Although several of these project outcomes have a very practical, immediate applicability, the MIOCTI project also has opened a number of new avenues of research, which are already being explored in follow-up projects and proposals, including: a) the usage of the classroom orchestration features and analyses performed, to help teachers reflect about their everyday teaching practice, in ongoing professional development and training; b) the use of more advanced algorithms to capture automatically other features of interest in the classroom interactions; c) going beyond the cognitive point of view used so far in the project, into the analysis of other unexplored aspects of the orchestration (e.g., its affective/emotional dimensions); and d) the application of the project's activity capture and modelling techniques beyond the teaching profession, to help other knowledge workers in developing through reflection, and eventually leading to a more reflective society at large.

The scientific impact of the MIOCTI project goes beyond the cross-dissemination of two of the major learning technology labs in Europe (e.g., new research proposals are being submitted in Spain to continue the research started in Switzerland). The outcomes of the project, such as the novel techniques to measure and model orchestration, can also have an impact on European excellence and competitiveness, as they offer a novel and concrete way to study and compare different learning technologies that may be applied to our classrooms -- an essential aspect to consider before doing large investments in deploying such technologies. Furthermore, the proposals of the project can also be used in the professional development of teachers through evidence-based reflection on everyday practice, which again can help achieve a more innovative teacher workforce across Europe. Indeed, if proven successful, this kind of approach could also be applied to other professions, thus furthering Europe's goal of a more reflective society. The MIOCTI project has also had a direct impact on the general public, reaching hundreds of teachers, students in the project evaluations and open doors events, through the project website and other social media outlets used throughout the project. Furthermore, MIOCTI also has the potential to reach other stakeholders of the classroom technologies ecosystem, such as technology developers (through the open source frameworks developed in the project), or usability researchers and practitioners (through the guidelines, methods and datasets generated in the project, also published openly).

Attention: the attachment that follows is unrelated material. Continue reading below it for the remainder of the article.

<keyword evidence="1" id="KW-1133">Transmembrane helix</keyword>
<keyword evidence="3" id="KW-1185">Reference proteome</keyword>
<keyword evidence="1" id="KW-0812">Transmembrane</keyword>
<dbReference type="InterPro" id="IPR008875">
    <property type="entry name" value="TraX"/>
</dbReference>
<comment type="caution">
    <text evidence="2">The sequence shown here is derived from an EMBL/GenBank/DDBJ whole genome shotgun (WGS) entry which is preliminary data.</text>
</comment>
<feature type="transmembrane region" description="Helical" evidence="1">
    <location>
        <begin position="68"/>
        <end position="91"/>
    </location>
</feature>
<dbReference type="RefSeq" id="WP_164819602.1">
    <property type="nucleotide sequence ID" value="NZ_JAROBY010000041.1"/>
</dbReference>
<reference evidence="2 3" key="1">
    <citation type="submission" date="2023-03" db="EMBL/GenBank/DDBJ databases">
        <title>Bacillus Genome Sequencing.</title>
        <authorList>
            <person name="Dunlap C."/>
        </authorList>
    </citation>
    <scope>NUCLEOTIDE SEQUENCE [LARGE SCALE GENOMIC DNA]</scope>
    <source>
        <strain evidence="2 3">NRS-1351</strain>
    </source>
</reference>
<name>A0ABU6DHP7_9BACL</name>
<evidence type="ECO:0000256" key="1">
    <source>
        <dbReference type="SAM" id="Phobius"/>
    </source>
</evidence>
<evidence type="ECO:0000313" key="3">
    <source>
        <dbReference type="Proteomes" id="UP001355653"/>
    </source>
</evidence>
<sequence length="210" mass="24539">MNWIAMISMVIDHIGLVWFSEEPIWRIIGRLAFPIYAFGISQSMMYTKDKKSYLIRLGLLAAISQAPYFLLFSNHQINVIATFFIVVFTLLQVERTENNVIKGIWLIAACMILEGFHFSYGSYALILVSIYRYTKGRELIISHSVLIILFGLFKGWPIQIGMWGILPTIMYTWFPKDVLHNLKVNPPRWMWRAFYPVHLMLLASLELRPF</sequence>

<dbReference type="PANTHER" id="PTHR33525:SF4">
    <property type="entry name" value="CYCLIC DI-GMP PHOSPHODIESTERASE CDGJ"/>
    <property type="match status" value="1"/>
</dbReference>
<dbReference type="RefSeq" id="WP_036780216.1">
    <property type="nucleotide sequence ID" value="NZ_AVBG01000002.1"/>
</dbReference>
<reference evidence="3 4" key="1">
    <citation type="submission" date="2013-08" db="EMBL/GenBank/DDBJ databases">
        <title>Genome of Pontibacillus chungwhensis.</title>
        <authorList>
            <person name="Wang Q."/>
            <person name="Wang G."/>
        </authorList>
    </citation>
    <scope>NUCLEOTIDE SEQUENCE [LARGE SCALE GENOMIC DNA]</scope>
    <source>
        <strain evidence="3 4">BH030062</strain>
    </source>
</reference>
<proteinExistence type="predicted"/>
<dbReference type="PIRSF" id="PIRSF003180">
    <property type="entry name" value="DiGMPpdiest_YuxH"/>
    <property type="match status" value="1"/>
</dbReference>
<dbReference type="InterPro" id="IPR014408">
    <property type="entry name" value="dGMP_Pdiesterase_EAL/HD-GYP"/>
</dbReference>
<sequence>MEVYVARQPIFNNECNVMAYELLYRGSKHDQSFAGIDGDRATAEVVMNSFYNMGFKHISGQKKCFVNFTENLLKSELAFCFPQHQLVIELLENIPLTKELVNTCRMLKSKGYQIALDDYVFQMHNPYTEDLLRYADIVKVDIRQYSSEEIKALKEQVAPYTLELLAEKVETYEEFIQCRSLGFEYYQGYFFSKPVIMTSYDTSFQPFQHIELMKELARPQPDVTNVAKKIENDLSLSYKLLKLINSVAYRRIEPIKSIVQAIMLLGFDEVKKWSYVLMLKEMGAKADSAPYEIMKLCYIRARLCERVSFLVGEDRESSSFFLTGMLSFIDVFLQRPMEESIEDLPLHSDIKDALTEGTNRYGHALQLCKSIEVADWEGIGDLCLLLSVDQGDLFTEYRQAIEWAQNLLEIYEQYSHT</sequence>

Finally, we should not overlook the impact of the MIOCTI project, as a researcher training action, in the career of the Fellow towards being an independent academic. Throughout the project the Fellow had the opportunity to gain technical and research skills (augmented paper technologies, eye-tracking and other wearable sensors, machine learning, etc.), transversal skills such as written and oral communication, as well as funding proposal writing, student supervision or teaching. The project also represented a boost to the Fellow's résumé, not only through the publishing of numerous research contributions in high-impact outlets in technology-enhanced learning, human-computer interaction or learning analytics; also by the prestige that Marie Curie Actions have in the international research scene.